Wiring a Light Switch - End of Circuit

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The easiest place to wire a light switch is at the end of a circuit. This does not mean that you should plan all your circuits so that your light switches are necessarily at the end. A light in the middle of a circuit really isn't that much harder.

Before beginning any electrical work, it is wise to turn off the circuit and then to test to make certain that the circuit is indeed off with a circuit testing device. Circuits generally use either 12 or 14 gauge wire. In wire gauges, the bigger number designates a smaller diameter wire. As a rule of thumb you should use 12 gauge wire for 20 amp circuits and 14 gauge wire for 15 amp switches.

When placing the switch boxes, be sure to choose an easily accessible spot near the door about hand height. If you are in doubt as to where this should be, examine the positioning of other switches in your house. If you haven't any installed yet, 45 to 48 inches from the floor should work about right. It is best to make them all about the same.

In our diagram the source of power comes through the switch box. The black wire, which is the "hot" wire leads directly to the bottom connector on the switch. The switch, of course, should be oriented so that the "on" position is up and the "off" position is down. On most switches there are two ways to connect the wire to the switch. There are two little holes in the back of the switch as well as two screws on the side. You can either push the stripped wire (About 1/2 inch of the insulation can be removed with a wire stripper or more laboriously with a utility knife.) into the hole or curve it into a hook with a pair of pliers, wrap it around the appropriate screw and then tighten the screw.

Meanwhile, you should have set up the box for the light and run a wire between the two boxes. The white wire from the source is connected to the white wire from the light. Our diagram shows a ground wire connection (usually bare or green) directly to the box. This is only necessary on a metal box. On a plastic box merely connect all of the ground wires together. Take the black (hot) wire that leads from the light and connect it to the top connector on the switch. Now twist the white wires together and use a cap or electrical tape to insulate the splice.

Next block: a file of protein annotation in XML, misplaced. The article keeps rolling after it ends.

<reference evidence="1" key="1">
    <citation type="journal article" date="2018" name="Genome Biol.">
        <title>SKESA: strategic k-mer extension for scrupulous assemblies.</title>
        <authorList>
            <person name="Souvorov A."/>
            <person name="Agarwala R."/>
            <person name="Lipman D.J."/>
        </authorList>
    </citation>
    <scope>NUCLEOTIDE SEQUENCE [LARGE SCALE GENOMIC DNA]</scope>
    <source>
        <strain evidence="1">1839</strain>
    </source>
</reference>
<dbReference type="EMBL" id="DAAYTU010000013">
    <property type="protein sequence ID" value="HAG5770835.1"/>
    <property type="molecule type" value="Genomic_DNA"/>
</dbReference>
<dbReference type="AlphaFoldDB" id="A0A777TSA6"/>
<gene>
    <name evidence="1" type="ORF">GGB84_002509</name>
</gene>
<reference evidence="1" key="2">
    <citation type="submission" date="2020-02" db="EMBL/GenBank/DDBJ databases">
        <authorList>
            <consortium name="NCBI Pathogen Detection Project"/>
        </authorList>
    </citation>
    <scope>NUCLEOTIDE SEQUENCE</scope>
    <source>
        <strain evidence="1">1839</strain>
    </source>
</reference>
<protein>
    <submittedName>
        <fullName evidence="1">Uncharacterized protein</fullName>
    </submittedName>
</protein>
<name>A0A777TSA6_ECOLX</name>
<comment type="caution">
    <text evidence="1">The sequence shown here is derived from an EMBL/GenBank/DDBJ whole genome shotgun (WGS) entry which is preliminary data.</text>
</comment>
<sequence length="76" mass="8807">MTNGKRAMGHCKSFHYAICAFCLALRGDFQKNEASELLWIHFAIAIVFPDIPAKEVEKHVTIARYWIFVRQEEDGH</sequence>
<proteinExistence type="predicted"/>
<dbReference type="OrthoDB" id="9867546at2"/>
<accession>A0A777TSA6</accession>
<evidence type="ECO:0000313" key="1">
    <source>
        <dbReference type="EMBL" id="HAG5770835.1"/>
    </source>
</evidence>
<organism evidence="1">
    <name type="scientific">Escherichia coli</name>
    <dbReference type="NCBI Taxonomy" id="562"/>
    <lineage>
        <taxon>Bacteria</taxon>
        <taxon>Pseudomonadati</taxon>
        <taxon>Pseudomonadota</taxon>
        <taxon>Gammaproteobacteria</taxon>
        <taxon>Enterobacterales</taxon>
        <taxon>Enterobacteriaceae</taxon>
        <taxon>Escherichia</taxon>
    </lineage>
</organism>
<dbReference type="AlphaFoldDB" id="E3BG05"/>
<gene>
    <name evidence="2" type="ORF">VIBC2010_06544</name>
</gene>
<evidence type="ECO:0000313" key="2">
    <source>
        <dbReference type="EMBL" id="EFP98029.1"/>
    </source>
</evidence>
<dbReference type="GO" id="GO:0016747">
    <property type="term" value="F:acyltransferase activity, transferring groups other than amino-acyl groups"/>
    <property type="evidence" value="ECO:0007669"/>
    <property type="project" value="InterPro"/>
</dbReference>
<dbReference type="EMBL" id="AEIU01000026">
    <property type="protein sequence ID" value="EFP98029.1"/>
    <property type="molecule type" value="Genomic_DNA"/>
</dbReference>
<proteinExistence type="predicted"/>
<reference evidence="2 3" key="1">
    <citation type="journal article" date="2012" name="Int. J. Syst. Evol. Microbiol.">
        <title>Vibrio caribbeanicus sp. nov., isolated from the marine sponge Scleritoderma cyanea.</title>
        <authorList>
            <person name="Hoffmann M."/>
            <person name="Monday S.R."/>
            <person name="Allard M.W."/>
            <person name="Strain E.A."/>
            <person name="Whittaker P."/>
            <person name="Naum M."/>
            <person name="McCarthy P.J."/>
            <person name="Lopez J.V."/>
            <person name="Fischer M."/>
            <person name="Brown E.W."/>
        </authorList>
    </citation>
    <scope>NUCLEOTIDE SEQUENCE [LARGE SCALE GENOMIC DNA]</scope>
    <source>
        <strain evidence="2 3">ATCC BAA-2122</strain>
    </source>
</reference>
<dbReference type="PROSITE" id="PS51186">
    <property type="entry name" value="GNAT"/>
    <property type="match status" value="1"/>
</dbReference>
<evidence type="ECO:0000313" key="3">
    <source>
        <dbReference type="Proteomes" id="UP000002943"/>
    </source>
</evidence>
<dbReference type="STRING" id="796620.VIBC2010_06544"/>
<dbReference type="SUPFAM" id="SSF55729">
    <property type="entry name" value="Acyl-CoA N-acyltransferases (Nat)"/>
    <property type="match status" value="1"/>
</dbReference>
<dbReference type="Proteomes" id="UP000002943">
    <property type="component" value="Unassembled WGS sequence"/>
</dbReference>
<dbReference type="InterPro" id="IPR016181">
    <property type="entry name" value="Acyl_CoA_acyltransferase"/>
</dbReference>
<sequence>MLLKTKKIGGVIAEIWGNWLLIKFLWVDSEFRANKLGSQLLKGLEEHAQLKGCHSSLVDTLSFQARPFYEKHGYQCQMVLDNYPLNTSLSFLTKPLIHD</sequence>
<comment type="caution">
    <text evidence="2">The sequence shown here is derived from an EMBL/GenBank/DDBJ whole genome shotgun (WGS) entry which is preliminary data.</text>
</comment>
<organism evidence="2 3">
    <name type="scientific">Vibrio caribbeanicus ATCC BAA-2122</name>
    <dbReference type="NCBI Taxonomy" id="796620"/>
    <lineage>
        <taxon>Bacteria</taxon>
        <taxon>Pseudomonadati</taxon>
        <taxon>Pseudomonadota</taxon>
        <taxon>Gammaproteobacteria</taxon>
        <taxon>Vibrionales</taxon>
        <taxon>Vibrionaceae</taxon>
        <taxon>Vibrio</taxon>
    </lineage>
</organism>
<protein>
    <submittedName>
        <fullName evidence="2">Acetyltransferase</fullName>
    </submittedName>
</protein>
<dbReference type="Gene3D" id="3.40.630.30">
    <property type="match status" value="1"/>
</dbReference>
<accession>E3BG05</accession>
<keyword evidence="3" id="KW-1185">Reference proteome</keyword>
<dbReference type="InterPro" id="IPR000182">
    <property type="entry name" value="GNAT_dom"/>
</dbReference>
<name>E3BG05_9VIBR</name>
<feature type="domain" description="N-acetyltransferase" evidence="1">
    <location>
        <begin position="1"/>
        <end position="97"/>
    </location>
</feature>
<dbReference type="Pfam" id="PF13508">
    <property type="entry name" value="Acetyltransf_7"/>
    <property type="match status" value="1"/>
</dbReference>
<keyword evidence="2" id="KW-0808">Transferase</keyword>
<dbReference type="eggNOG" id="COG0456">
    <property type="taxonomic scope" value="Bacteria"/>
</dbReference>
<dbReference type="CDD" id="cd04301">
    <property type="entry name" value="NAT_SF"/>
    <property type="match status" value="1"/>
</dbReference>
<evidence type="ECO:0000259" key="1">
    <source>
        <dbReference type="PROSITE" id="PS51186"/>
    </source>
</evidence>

In the light box, connect the black and white wires to the light, this will generally be a fairly obvious process as most lights come with both black and white wires as well as a ground connection. If the light is one of the simpler ones, you can generally distinguish between the connectors, one will usually be made of wire that is silver in color, the other will be vaguely brass. The ground wire can be hooked directly to a metal box or to a connection on the light itself. Sometimes there will be a green wire.

Generally, it is wise to test your light before screwing the switch into the wall or the light into the ceiling. Test again after all the components are made secure.

If you are in any way confused by this explanation, please refer to our diagram.

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